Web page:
“Those guys have been a big part of my rugby journey. Yeah, you can say, who wouldn’t want to play 50 Tests and go to a World Cup? But I’ve been an All Black, it was an awesome part of my life. But life’s not always that simple and it’s time to write a new chapter.”

 
Re: Lima S
Boooo (IP Logged)
11 October, 2018 17:43
Thank you for posting Heathen.

 
Re: Lima S
kentwasp1 (IP Logged)
11 October, 2018 19:02
I was sort of "jury out" on the guy after first few games as his hair seemed better than his play. Think it was Cips hangover. Loved this article, but more importantly, if Lima can front up tomorrow at the Agincourt battle in Dublin, I am forever a devotee.
Will be ugly and hard. Lovely sounding man, just need to see the iron. Then I hope he stays with us for more than a season

 
Re: Lima S
Shugs (IP Logged)
11 October, 2018 19:29
I think Sopoaga will turn out to be a fantastic signing. The right mix of pragmatism and flair with a physical edge.

 
Re: Lima S
Buzzboy (IP Logged)
11 October, 2018 20:06
Thanks Heathen. I saw it in the paper at work and took a photograph of it but that was easier to read! Yes he sounds like the real deal and hope he sticks around for number of years.

 
Re: Lima S
Heathen (IP Logged)
11 October, 2018 22:29
We certainly missed him last week.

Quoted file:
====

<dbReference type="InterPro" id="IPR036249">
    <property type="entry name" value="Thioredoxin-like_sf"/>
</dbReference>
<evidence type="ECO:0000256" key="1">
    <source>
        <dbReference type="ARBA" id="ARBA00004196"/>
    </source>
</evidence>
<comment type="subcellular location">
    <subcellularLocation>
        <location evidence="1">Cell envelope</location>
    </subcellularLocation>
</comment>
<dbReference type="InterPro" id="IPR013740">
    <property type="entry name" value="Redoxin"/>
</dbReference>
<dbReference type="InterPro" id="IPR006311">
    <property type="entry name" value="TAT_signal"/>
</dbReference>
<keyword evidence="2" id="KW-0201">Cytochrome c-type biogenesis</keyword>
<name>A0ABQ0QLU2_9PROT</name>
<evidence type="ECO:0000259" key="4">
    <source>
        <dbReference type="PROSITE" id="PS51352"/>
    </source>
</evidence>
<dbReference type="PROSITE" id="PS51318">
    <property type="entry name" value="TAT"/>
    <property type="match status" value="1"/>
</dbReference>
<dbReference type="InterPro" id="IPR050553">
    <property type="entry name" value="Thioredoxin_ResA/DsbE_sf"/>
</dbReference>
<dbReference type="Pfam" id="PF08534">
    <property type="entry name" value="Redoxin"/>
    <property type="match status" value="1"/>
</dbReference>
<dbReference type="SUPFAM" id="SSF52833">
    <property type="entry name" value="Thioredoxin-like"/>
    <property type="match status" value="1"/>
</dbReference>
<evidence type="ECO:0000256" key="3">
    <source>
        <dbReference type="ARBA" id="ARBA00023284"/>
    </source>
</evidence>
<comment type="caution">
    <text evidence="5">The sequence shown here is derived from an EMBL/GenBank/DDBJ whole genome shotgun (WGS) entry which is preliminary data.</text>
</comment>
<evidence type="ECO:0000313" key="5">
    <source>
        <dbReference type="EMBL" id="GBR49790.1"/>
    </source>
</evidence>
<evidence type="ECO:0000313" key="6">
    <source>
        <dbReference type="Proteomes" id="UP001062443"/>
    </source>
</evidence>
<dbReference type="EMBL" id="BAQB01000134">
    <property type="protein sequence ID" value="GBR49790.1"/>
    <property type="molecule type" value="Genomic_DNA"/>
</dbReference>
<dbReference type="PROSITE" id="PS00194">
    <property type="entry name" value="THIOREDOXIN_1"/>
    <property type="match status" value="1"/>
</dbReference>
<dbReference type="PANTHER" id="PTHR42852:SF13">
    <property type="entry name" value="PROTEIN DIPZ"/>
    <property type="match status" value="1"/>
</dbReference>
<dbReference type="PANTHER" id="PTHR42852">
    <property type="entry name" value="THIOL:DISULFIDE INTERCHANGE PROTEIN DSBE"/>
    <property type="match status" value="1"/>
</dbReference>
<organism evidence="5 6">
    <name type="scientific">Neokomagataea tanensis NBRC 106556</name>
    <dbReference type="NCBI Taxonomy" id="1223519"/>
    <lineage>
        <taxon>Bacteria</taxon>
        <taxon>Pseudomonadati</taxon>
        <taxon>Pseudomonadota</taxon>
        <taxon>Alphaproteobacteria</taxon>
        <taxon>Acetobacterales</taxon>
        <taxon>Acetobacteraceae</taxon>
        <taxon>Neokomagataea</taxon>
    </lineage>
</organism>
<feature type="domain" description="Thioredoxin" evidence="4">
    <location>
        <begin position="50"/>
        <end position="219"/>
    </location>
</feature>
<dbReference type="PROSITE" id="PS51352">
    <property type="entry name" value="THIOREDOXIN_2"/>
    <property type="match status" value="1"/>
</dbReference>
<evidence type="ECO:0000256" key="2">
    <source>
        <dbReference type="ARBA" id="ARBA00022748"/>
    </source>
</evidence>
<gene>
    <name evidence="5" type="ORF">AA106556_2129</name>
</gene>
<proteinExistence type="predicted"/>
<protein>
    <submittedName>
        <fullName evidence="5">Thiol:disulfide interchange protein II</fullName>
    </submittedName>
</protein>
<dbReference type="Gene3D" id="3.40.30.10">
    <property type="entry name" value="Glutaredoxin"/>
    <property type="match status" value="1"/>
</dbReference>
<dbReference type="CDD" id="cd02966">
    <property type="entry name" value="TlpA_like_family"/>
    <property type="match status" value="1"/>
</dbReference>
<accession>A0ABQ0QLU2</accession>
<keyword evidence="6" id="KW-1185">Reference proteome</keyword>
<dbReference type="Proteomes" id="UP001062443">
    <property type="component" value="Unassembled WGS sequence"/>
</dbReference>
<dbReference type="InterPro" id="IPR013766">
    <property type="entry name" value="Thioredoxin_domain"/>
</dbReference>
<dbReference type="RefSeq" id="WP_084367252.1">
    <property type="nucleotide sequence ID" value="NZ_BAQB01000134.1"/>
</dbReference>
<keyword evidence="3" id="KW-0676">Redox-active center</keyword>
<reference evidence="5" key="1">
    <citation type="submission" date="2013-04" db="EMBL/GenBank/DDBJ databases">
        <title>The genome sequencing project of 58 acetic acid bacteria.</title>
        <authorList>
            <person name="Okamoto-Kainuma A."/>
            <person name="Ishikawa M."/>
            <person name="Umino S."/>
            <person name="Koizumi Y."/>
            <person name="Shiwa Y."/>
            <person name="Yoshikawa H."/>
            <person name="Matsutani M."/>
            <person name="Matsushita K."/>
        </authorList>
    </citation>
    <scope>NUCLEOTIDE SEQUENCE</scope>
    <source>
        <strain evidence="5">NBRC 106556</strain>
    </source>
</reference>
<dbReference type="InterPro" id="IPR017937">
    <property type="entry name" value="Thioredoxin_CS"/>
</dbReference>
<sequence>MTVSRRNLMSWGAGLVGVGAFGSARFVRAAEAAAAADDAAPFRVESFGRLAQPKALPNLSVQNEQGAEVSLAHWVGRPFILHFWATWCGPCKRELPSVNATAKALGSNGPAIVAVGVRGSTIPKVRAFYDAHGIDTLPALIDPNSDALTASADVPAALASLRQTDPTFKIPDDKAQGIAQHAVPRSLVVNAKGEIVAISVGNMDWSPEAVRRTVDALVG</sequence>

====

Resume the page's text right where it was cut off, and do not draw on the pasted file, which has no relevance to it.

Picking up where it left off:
I fancy that when he and Brad are well bedded in, we will have a lot more steel to our game. Brad has to be captain or certainly leader of the pack before long.

 
Re: Lima S
mike909 (IP Logged)
11 October, 2018 22:44
Quote:
kentwasp1
I was sort of "jury out" on the guy after first few games as his hair seemed better than his play. Think it was Cips hangover. Loved this article, but more importantly, if Lima can front up tomorrow at the Agincourt battle in Dublin, I am forever a devotee.
Will be ugly and hard. Lovely sounding man, just need to see the iron. Then I hope he stays with us for more than a season

Good post

+1

 
Re: Lima S
kentwasp1 (IP Logged)
13 October, 2018 14:01
I'm afraid it just didn't happen. Ok it didn't happen for 23 players. But this is a thread on one serious money signing, who needs to get his boots on and show us why he's here. My personal view is Wasps should abandon the galactico strategy and adopt the Exeter one

 
Re: Lima S
BdeB (IP Logged)
13 October, 2018 14:09
Hue was pretty good in his previous start creating all 3 tries so I’m not writing him off yet.

 
Re: Lima S
Marconi (IP Logged)
13 October, 2018 14:41
Which other 10 would've changed the result though?

 
Re: Lima S
kentwasp1 (IP Logged)
13 October, 2018 14:55
That's not the point though, is it.

 
Re: Lima S
13 October, 2018 15:00
Quote:
kentwasp1
That's not the point though, is it.

I think it might be a bit fairer to judge him on more than a handful of games.

He hasn't been brilliant, nor has he been awful.

I'll reserve judgement until the end of the season. Not every new player beds in automatically.